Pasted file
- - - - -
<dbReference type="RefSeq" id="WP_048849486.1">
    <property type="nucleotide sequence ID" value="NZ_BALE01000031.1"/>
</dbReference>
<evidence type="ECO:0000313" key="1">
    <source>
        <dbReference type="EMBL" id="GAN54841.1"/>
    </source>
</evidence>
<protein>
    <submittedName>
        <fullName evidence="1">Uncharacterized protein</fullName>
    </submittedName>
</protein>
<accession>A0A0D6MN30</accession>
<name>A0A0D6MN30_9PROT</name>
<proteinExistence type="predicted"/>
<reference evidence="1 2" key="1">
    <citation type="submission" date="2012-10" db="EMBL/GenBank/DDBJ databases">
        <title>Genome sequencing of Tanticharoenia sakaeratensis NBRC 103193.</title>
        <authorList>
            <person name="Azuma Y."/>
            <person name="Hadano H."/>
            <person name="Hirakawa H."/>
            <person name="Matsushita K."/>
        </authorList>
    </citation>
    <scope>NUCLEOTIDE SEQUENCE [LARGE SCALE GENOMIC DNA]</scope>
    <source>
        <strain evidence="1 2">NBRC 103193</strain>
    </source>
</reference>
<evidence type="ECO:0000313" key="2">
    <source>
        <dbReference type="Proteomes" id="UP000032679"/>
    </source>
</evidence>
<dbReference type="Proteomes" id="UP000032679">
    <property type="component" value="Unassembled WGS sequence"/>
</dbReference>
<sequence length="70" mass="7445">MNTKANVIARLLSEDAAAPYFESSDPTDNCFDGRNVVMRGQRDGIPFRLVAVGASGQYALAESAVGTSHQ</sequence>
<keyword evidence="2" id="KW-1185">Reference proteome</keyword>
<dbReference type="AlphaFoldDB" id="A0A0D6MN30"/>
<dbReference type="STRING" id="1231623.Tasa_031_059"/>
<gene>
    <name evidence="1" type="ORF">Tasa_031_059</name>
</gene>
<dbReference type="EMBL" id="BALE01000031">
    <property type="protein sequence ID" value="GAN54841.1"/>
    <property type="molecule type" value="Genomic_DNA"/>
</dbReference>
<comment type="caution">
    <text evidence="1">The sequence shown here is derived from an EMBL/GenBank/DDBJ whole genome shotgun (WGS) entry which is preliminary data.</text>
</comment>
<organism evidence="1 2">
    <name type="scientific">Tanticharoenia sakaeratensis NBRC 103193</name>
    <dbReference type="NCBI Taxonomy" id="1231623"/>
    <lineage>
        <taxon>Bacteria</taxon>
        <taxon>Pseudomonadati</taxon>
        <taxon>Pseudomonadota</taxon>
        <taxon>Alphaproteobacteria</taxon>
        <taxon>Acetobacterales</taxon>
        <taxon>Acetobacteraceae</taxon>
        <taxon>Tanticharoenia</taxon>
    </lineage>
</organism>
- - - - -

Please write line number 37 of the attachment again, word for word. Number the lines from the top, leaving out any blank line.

<dbReference type="Proteomes" id="UP000032679">